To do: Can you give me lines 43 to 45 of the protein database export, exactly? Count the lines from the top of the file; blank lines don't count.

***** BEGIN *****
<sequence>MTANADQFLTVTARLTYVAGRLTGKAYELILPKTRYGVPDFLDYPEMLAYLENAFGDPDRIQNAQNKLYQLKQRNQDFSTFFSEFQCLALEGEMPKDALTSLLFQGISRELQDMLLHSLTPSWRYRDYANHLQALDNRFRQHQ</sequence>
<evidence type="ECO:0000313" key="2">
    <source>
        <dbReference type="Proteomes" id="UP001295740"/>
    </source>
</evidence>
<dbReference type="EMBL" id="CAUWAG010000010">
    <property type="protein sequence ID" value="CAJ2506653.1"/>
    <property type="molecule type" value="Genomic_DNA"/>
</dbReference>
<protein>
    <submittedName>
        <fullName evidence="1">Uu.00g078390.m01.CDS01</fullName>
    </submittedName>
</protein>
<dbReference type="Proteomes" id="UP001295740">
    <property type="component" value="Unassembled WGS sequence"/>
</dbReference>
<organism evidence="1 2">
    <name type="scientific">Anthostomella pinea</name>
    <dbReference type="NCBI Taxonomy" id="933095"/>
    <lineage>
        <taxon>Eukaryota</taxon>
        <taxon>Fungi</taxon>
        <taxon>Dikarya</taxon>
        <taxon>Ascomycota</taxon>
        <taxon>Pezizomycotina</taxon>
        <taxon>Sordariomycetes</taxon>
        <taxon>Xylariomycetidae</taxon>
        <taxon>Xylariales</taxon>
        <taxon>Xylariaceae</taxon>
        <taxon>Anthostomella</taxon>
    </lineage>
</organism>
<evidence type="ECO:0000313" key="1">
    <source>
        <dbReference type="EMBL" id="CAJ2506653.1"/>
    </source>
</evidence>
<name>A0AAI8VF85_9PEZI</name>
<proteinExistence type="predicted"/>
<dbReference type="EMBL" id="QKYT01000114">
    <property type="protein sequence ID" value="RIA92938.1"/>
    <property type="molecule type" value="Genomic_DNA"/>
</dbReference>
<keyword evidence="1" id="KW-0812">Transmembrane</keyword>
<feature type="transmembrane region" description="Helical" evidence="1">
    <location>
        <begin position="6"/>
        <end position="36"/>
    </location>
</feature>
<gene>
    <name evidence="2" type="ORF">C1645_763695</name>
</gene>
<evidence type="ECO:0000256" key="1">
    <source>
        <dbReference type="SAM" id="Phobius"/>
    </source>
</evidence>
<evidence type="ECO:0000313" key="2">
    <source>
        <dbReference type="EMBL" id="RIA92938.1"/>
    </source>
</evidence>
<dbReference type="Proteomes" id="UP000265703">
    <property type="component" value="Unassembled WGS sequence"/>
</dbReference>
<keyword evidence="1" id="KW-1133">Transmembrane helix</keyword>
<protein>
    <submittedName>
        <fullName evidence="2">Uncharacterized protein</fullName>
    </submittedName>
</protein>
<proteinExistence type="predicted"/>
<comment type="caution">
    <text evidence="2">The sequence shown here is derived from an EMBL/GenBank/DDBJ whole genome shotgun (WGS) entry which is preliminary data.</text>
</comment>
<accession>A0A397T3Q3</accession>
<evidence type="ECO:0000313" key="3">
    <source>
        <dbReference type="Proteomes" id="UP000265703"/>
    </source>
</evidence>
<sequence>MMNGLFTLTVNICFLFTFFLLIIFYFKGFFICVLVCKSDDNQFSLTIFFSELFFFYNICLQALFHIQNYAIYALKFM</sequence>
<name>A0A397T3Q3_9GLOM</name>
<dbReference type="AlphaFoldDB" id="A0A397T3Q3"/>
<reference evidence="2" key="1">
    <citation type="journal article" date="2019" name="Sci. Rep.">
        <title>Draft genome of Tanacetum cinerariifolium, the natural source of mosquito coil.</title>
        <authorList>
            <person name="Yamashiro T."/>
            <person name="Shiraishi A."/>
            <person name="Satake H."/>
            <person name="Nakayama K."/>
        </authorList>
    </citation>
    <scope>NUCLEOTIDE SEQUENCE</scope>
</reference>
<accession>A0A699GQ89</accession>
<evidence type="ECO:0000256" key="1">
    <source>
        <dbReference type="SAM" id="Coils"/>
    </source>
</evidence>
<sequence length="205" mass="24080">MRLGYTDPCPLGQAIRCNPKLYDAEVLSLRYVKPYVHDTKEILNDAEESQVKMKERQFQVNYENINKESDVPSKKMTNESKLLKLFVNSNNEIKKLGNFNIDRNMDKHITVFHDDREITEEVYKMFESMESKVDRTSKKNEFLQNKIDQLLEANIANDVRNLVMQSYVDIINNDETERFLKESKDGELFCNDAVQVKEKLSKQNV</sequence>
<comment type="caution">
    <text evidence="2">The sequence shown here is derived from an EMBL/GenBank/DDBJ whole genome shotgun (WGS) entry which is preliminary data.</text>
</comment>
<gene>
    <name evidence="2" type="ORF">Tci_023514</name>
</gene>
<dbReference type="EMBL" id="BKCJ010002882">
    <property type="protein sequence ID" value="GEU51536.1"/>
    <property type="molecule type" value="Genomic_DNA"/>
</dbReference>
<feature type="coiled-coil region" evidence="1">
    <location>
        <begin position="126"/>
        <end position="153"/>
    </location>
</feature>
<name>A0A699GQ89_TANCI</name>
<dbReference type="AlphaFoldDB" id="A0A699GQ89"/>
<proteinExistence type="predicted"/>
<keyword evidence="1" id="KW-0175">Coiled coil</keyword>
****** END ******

    <property type="protein sequence ID" value="RIA92938.1"/>
    <property type="molecule type" value="Genomic_DNA"/>
</dbReference>